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  • Shroud of Turin

    The Shroud of Turin (or Turin Shroud) is a linen cloth bearing the image of a man who appears to have been physically hurt in a manner consistent with crucifixion. It is kept in the royal chapel of the Cathedral of Saint John the Baptist in Turin, Italy. How and when the shroud and its image were created is the subject of intense debate among scientists, believers, historians and researchers.

    Believers contend that the shroud is the cloth placed on the body of Jesus Christ at the time of his burial, and that the face image is the Holy Face of Jesus. Detractors contend that the artifact postdates the Crucifixion of Jesus by more than a millennium. Both sides of the argument use science and historical documents to make their case.

    The image on the shroud is much clearer in black-and-white negative than in its natural sepia color. The striking negative image was first observed on the evening of May 28, 1898, on the reverse photographic plate of amateur photographer Secondo Pia, who was allowed to photograph it while it was being exhibited in the Turin Cathedral. The Catholic Church has neither formally endorsed or rejected the shroud, but in 1958 Pope Pius XII approved of the image in association with the Roman Catholic devotion to the Holy Face of Jesus.

    Various tests have been performed on the shroud, yet both believers and skeptics continue to present arguments for and against the validity of the tests. One of the contentious issues is the radiocarbon dating in 1988 which yielded results indicating that the linen fibers of the shroud were grown during the Middle Ages[2]. Believers have since presented arguments against the 1988 carbon dating results, ranging from conflicts in the interpretation of the evidence, to fabric samples being taken from a non-representative corner, to additional carbon having been added via fire damage. Heated debate has ensued ever since.

    Both skeptics and proponents tend to have very entrenched positions on the cause of formation of the shroud image, (at times pitting science versus divine formation) which has made dialogue very difficult. This may prevent the issue from being fully settled to the satisfaction of all sides in the near future

    Turin Cathedral

    Turin Cathedral (Italian: Duomo di Torino) is the major church of Turin, northern Italy. Dedicated to Saint John the Baptist (Italian San Giovanni Battista), it was built during 1491-1498 and it is adjacent to an earlier campanile (1470). The Chapel of the Holy Shroud, the current resting place of the Shroud of Turin, was added to the structure in 1668-1694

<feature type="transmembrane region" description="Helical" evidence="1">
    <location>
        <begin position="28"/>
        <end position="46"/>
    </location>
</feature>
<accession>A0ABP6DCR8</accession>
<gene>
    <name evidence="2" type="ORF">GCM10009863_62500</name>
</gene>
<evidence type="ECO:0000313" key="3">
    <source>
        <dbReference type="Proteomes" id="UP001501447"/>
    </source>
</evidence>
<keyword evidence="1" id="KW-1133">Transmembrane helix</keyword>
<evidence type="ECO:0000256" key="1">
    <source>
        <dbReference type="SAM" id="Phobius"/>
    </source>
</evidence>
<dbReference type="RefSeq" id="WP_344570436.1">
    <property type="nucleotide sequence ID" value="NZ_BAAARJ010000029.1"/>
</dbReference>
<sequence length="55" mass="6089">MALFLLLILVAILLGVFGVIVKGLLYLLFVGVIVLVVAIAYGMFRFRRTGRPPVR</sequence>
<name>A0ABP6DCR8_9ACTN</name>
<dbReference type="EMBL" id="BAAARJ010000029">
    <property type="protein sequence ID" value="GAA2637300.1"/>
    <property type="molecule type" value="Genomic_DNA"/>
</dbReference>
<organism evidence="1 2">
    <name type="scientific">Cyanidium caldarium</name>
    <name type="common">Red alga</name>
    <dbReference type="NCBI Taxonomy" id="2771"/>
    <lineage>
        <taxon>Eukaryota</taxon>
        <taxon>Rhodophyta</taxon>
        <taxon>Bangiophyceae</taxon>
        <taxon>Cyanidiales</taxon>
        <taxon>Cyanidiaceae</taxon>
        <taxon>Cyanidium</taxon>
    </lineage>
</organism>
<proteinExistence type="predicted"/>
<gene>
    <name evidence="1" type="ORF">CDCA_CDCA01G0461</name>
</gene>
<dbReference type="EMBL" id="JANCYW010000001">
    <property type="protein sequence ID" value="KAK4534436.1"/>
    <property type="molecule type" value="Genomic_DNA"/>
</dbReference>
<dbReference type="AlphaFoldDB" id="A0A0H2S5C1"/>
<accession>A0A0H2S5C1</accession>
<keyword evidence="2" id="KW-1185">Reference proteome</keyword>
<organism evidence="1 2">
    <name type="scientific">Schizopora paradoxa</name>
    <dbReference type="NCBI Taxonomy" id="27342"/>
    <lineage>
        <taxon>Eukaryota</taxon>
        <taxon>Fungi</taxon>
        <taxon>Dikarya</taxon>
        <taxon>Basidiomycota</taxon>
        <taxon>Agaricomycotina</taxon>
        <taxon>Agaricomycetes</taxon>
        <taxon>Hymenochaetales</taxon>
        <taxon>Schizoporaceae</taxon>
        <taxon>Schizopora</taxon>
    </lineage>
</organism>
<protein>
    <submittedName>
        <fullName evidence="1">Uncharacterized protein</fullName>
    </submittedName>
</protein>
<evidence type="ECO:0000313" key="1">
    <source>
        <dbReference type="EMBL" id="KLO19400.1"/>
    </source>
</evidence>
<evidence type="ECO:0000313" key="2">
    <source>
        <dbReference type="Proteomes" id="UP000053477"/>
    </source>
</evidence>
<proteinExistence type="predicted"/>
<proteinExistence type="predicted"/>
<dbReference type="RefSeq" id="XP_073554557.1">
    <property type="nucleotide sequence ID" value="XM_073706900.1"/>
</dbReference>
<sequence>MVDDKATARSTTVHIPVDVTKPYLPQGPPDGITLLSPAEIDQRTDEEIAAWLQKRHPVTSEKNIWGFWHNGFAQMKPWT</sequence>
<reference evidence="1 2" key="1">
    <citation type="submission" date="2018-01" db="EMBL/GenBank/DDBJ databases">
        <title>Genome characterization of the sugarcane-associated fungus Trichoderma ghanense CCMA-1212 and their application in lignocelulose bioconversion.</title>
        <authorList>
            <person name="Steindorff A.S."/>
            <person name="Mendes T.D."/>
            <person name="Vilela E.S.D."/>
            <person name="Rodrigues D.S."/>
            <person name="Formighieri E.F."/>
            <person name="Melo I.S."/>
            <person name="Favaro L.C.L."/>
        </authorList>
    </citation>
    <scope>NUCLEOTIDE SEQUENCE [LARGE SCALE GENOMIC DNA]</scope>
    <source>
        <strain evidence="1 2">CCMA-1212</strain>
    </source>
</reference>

Lombard church

    The church lies in the place where the theatre of the ancient Roman city was located. The original Christian sacred house included three churches, dedicated to the Holy Saviour, Saint Mary of Dopno and, the main of three, St. John the Baptist. According to some sources, the latter's consecration was carried on by Agilulf, the Lombard King of northern Italy from 591 to 613[1]. Here, in 662, Garibald, Duke of Torino was assassinated in the church by a follower of Godepert, whose murder Garibald is believed to have had a part in.

    The three churches were demolished between 1490 and 1492. The new cathedral, again entitled to St. John the Baptist, was begun in 1491 under design of Amedeo de Francisco di Settignano, also known as Meo del Caprino, who finished it in seven years. The bell tower, however, remained the one erected in 1469, which is still visible today. Filippo Juvarra brought some modifications in the 17th century. Pope Leo IX officially confirmed it as metropolitan see in 1515.

    A project for an enlargement of the cathedral, in order to create a more luxurious seat for the Shroud, was launched in 1649, when Bernardino Quadri arrived in Turin from Rome at the court of Duke Charles Emmanuel II of Savoy. Quadri's design was based on a previous project by Carlo di Castellamonte, with an oval chapel behind the choir. In 1667 Guarino Guarini was called in to complete the project. The dome, whose works dragged for 28 years, was completed in 1694


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    Holy Shroud Exhibtion
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